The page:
Comprising a broad range of material of particular value for economic and social history, the Goldsmiths’ Library of Economic Literature contains some 70,000 printed books, pamphlets, periodicals, manuscripts, broadsides and proclamations from the fifteenth to the twentieth centuries, with particular strengths to 1850. Subjects covered include economic thought, financial and monetary policy, early English and French socialism, slavery, railway history, temperance and the condition of the people. Some former owners include Adam Smith, Arthur Young, David Ricardo, Richard Oastler, James Turner, Victor Considérant, Robert Owen and William Pare.
Based on the library of some 30,000 items of Herbert Somerton Foxwell (1849-1936; see ODNB), an academic economist and bibliophile at London and Cambridge who described his library as as ‘a collection of books and tracts intended to serve as the basis for the study of the industrial, commercial, monetary and financial history of the United Kingdom, as well as of the gradual development of economic science generally’. View more information.
Purchased from Foxwell by the Worshipful Company of Goldsmiths in 1901 on the initiative of their Clerk, Sir Walter Prideaux, and presented by them to the University of London in 1903. Gifts from the Worshipful Company of Goldsmiths have enabled Senate House Library to augment the collection ever since; additions have included the purchase of the Sabatier Collection (1906), Sheffield Collection (1907), Rastrick Collection (1908), Temperance Collection (1930) and Reform Club pamphlets (1964).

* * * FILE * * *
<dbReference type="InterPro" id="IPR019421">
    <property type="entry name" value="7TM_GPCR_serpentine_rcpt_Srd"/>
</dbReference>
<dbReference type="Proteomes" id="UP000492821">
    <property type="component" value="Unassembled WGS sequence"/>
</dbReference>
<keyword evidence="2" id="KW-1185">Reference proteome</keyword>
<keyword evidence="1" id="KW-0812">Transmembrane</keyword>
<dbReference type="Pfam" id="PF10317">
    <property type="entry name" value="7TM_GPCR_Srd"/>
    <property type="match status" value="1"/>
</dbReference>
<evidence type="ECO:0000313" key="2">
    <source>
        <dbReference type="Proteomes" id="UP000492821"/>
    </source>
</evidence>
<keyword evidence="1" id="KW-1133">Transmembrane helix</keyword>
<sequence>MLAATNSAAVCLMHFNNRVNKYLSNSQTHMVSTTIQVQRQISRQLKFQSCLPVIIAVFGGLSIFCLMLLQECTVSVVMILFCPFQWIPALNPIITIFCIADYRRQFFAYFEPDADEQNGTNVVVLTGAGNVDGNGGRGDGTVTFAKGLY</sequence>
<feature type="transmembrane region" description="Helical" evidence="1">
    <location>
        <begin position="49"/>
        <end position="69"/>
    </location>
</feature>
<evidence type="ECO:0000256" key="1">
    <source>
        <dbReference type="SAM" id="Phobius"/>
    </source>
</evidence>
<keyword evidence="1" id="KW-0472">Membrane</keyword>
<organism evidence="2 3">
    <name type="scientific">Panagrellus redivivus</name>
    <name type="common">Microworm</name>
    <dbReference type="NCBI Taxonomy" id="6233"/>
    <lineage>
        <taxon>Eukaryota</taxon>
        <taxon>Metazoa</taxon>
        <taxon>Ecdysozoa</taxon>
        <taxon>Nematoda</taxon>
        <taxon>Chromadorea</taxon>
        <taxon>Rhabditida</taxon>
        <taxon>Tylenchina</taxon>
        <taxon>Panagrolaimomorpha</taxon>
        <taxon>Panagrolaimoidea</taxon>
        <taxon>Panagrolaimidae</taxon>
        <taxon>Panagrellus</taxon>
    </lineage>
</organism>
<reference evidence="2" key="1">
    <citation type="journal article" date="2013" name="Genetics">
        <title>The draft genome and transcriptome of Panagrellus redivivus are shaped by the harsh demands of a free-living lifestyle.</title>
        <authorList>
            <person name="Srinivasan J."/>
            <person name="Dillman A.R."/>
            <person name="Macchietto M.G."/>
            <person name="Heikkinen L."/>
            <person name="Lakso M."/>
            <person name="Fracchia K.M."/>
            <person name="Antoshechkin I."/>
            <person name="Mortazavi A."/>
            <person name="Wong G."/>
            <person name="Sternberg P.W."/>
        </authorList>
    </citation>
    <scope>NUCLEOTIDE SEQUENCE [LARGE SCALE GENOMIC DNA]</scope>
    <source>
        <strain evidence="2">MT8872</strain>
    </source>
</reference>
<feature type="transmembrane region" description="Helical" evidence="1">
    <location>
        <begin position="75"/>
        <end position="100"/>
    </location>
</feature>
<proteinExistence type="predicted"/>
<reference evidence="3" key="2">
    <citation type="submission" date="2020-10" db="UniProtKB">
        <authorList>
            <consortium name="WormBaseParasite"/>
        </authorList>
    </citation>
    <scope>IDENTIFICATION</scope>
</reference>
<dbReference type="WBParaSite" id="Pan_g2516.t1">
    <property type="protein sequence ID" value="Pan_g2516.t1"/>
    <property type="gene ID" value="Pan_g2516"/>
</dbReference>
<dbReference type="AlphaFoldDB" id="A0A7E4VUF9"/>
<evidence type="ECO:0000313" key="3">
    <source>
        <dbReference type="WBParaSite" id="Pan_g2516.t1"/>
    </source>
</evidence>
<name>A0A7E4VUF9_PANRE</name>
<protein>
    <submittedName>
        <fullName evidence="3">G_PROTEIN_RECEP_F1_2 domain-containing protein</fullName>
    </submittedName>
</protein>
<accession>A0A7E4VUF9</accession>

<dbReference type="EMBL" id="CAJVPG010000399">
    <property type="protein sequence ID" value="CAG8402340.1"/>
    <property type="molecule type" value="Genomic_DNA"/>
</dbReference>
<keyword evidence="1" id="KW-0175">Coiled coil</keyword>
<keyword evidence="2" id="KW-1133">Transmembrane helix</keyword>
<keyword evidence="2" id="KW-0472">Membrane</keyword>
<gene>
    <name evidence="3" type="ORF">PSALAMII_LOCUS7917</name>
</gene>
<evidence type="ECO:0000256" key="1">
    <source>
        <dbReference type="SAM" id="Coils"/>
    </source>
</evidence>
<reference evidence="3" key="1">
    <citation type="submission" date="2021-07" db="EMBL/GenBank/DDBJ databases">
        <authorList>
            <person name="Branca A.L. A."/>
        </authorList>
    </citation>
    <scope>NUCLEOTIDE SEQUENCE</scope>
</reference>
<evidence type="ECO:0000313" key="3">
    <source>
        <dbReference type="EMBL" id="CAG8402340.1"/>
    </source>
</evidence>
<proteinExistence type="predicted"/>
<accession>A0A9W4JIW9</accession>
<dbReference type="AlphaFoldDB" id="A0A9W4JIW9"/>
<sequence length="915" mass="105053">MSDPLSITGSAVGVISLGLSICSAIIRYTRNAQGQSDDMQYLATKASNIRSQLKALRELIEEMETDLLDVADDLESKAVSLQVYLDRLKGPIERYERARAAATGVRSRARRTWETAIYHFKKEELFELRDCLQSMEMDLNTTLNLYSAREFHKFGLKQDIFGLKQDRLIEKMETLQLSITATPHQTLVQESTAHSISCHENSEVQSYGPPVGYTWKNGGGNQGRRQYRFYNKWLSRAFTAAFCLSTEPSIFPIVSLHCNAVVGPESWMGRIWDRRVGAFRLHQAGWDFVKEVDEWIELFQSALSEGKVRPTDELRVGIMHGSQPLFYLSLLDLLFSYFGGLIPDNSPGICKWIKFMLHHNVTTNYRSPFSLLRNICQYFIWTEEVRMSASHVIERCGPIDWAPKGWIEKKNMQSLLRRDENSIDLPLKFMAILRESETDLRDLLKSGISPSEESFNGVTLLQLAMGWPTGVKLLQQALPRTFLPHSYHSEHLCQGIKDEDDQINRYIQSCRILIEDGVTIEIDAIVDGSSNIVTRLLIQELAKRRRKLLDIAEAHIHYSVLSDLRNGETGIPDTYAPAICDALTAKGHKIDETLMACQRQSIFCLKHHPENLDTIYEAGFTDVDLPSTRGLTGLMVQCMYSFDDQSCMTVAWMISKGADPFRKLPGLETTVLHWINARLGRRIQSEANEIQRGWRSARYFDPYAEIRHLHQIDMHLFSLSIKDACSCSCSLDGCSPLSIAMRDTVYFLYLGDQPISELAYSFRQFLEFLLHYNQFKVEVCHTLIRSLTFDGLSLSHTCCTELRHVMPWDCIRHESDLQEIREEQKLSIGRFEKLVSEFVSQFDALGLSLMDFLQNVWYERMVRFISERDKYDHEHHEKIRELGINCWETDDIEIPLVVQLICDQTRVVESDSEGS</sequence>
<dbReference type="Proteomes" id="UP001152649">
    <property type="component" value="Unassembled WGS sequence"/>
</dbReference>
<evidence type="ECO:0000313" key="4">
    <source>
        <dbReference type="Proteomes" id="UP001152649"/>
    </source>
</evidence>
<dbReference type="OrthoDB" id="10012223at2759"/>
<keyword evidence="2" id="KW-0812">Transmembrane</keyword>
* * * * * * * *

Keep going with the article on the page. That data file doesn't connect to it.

Catalogued online 1995-2000 from microfilms and cards; for copy-specific information, it is necessary to consult the books themselves. For an overview of the library, do a mixed classmark search on [G.L.] or, for items acquired before 1982, see the printed catalogue (see below).
Access to full text of most items in the Goldsmiths’ Library published before 1851 and some published 1851-1914 is available via The Making of the Modern World.
Much material beginning with the classmark [G.L.] immediately followed by a letter is held offsite and requires 48 hours (excluding weekends) to be fetched. Exceptions are: [G.L.] A-C, [G.L.] K, [G.L.] P Fabian Society, and [G.L.] T.
Canney, Margaret and David Knott, Catalogue of the Goldsmiths’ Library of Economic Literature (5 vols.; London: Cambridge University Press, 1970-1995). Includes description of Foxwell and the library by J.H.P. Pafford, vol. 1, pp. ix-xxi.
Canney, Margaret, Robert Owen, 1771-1868: Catalogue of an Exhibition of Printed Books held in the Library of the University of London, October-December 1958 (London: [University of London Library], 1959).